John Lannan requests Nationals trade him in response to demotion


(Paul Sancya/AP)

The Nationals chose Ross Detwiler over Lannan, who twice has started for them opening day. Lannan, making $5 million this year, became the highest-paid player in baseball history to be optioned to the minors during spring training.

Lannan had a 3.70 ERA last season, which also makes him the first healthy pitcher to be optioned to the minors during spring the year after posting a sub-4.000 ERA. He was the second-longest tenured National behind Ryan Zimmerman.

Lannan entered spring training on shaky footing in the Nationals’ crowded rotation. After the Nationals signed Edwin Jackson late in the offseason, it gave them seven starters for five spots. But shortly after Chien-Ming Wang strained his hamstring, the Nationals anointed Lannan their fifth starter.

But in the week that followed, apparently, the Nationals changed course and came to believe Detwiler, a former first-round pick with the potential to pitch at the top of the rotation, had earned his way into the rotation. The move did not make much financial sense, but the Nationals believed it to be their best baseball decision.

The Nationals entered initial trade discussions with other teams but found tepid interest. The Nationals would not trade Lannan for less than they believed his value to be, and other teams would not — and have not — met their price. It is doubtful Lannan’s public request will help those matters.

Players need five years of service time to refuse a minor league assignment. Lannan has four years, so the Nationals have the right to refuse Lannan’s request and keep him in the minors as rotation depth.

The Nationals currently have Lannan slated to pitch Sunday for Class AAA Syracuse.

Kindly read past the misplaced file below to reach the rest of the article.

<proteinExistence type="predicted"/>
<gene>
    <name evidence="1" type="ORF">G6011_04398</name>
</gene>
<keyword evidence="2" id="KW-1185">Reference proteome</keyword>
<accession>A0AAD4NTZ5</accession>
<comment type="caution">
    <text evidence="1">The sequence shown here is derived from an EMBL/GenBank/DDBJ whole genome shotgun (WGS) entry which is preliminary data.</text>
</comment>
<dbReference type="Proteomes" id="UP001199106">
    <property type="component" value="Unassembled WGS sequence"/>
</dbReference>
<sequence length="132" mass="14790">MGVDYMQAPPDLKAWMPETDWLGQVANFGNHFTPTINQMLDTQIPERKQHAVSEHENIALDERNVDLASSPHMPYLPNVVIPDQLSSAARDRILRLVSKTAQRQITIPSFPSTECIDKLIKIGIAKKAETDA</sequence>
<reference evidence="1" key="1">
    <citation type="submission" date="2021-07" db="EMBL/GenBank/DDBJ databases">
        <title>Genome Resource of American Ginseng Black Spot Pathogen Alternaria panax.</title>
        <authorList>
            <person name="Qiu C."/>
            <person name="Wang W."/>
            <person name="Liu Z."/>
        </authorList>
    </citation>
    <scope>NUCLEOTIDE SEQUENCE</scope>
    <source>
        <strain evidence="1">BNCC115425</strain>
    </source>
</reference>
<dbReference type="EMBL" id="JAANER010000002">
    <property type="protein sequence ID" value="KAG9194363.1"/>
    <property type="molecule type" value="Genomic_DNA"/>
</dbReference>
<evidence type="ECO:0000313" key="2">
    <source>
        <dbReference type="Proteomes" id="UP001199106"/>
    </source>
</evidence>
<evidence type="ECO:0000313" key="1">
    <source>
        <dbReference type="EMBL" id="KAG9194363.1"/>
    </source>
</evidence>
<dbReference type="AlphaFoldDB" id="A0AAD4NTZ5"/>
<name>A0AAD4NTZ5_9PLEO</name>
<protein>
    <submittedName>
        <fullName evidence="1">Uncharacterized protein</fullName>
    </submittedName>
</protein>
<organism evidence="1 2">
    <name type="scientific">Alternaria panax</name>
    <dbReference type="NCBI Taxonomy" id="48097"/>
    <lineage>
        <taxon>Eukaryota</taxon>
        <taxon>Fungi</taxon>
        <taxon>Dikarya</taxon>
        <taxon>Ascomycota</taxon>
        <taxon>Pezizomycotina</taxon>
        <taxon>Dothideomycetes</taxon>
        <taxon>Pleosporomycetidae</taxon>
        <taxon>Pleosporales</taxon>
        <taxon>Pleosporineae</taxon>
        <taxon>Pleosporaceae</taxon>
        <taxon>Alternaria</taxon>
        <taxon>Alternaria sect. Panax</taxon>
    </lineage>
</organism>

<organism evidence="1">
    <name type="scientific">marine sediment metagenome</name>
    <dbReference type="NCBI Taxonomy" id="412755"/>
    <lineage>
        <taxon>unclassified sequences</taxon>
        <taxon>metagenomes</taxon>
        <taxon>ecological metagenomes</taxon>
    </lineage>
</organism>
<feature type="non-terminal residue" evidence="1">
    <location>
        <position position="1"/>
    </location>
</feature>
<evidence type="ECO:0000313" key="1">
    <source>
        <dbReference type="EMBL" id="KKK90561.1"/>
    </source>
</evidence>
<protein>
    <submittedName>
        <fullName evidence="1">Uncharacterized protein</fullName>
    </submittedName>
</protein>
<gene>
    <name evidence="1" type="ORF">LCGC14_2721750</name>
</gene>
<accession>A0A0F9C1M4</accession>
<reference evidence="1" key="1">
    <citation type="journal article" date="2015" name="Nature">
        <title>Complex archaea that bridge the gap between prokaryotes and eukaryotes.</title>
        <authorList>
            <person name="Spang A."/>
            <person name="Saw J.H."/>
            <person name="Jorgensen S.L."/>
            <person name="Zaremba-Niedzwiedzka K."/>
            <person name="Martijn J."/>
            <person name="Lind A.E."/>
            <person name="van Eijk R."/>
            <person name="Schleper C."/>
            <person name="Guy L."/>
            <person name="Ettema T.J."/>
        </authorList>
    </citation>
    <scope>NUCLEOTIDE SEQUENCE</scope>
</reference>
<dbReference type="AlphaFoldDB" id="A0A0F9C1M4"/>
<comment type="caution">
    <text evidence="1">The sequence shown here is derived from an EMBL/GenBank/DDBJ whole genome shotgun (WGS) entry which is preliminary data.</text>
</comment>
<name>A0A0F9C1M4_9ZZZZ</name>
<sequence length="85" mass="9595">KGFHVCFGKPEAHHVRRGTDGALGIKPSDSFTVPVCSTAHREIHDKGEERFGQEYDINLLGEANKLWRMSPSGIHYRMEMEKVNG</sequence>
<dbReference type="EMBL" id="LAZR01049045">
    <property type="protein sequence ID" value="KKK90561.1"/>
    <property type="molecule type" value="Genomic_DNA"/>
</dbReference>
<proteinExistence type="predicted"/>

Lannan’s full statement, which he e-mailed to reporters, is here:

I am certainly disappointed in the Nationals’ decision. I met with Mike Rizzo for the second time since I received the news to tell him exactly how I feel, and my agent has also spoken to Mike. I know what my rights and the team’s rights are, and while I am still a member of the Washington Nationals organization, I let Mike know that I believe a trade would be the best solution for everyone in both the short and long term. 

I believe that I belong in a big-league rotation. I am a proven major-league starting pitcher, with a track record of success.

I appreciate all the opportunities the Nationals organization has given me throughout the years. I’ve done a lot for this organization through some tough times. I anticipated on being part of the team’s next exciting chapter. If the Nationals feel they don’t need me or want me with the current make-up of the team, I can respect their decision. However, I’m very confident that I am capable of making a meaningful contribution to a major-league team.  

This transaction will not change who I am or how I approach my business. I will continue to prepare myself for the season and look forward to the opportunity to pitch for a major-league team in the near future. I appreciate the space that you have given me over the past 24 hours. This will be the last time that I make any public comments on yesterday’s transaction or my future with the Nationals’ organization. My focus from here on out will be on playing the game that I love and demonstrating the professionalism that I have exhibited throughout my career.

Adam Kilgore covers national sports for the Washington Post. Previously he served as the Post's Washington Nationals beat writer from 2010 to 2014.

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